Find Out What the New Nutrition Label Means for Your Health

Will the nutrition label actually be useful now?
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Will the nutrition label actually be useful now?

I’ve never been one to read nutrition food labels, whether out of pure laziness or sheer confusion. Luckily, my distaste for nutrition labels may soon be coming to an end: the U.S. Food and Drug Administration is requiring a revamp of the nutrition label for the first time in more than twenty years.

Michelle Obama announced the new changes on May 20, saying, “Very soon, you will no longer need a microscope, a calculator, or a degree in nutrition to figure out whether the food you’re buying is actually good for our kids.” Although I’m not exactly sure FLOTUS was on the money with this one (the design of the label itself is not undergoing major changes), hopefully the new changes will at least make the label easier to interpret—if you know where to look. Roughly 800,000 food product labels must comply with new standards by July 26, 2018.

To help you out, we brought in registered dietician and nutritionist, as well as Verily contributor, Suzanne Hollander. With her help, we’ve given you a quick breakdown of the most important things you need to know about the new food label while also pondering the question: Will this really help America’s health?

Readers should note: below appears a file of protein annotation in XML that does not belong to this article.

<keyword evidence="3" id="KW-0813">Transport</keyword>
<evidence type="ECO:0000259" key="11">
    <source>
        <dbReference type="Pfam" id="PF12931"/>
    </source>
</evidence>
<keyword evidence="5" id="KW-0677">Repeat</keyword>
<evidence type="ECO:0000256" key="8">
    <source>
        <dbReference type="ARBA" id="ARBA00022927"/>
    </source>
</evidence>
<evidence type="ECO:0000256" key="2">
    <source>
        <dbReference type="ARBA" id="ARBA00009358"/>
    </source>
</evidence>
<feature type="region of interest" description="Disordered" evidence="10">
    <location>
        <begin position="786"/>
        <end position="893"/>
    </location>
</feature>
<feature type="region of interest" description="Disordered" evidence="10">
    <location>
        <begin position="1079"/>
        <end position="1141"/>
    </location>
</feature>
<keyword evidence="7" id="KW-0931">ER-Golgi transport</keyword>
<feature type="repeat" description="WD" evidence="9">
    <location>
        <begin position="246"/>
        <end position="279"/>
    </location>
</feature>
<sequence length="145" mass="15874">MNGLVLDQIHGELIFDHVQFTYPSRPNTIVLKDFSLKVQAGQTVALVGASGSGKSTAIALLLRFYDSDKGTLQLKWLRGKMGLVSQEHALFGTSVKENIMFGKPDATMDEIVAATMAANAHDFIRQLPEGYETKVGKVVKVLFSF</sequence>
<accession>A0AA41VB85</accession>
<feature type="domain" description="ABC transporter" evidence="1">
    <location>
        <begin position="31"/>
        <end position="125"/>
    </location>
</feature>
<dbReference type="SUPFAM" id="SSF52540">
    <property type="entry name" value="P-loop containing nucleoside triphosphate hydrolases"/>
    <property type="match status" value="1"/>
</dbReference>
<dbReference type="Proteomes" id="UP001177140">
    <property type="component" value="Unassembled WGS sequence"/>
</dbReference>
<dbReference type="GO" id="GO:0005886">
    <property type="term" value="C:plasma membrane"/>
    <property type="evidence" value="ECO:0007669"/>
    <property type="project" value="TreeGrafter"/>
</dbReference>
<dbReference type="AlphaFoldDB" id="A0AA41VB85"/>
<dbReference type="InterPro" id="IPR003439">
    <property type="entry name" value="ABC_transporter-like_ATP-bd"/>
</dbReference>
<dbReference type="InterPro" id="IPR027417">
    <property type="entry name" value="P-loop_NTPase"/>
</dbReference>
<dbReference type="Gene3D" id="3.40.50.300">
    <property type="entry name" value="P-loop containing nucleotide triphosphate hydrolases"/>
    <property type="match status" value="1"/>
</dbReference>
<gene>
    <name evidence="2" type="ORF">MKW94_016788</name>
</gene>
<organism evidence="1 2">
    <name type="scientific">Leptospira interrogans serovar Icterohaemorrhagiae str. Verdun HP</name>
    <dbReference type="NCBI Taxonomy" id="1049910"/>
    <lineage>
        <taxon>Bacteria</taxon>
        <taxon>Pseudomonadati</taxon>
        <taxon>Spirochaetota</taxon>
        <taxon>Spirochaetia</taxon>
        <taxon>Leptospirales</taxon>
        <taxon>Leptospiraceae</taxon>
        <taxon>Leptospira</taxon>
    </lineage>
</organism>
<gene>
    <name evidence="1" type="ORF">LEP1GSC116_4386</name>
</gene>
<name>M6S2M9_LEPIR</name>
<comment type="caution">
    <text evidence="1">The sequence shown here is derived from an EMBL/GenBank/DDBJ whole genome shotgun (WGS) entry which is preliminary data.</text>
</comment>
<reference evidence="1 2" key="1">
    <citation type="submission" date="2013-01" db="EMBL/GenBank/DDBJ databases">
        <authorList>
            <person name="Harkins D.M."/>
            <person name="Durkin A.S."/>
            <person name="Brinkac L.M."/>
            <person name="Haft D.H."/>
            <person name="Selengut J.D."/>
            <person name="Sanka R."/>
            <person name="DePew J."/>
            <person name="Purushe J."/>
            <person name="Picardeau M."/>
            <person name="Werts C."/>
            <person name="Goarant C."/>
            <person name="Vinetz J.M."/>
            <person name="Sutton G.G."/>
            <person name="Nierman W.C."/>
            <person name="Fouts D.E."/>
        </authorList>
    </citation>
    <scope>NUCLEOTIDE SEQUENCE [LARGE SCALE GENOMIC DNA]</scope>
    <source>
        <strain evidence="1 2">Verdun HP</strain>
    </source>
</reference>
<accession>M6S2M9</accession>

nutrition facts, health

01. Realistic Serving Sizes

Finding out you just had three servings of mac and cheese instead of the "recommended" one-third of the box can be an alarming realization. And how about ice cream? I know we've all been guilty of downing a pint solo from time to time. It's an indulgence for sure, but it's slightly deceiving to see, say, 240 calories listed on a label when that pint contains four servings. 

Fortunately, the FDA has realized the irony of labeling one pop-tart sleeve as two servings (when we all know I’m going to eat both of them). Instead, the FDA now dictates that the serving size should take into account what consumers actually eat, not what they should eat. 

There’s been considerable controversy over whether this change will actually help people eat healthier. Hollander says it will certainly shed light on the importance of portions: “I think that this addresses a bigger issue, which is [that] the manufacturers [are] packaging amounts of food that are really inappropriate for a single serving.” She stresses that serving size will not be synonymous with suggested serving, and, instead of perpetuating the obesity epidemic, will hopefully lead manufacturers to reconsider the way they present their products, similar to when trans fats were introduced to the food label.

02. Bigger Calories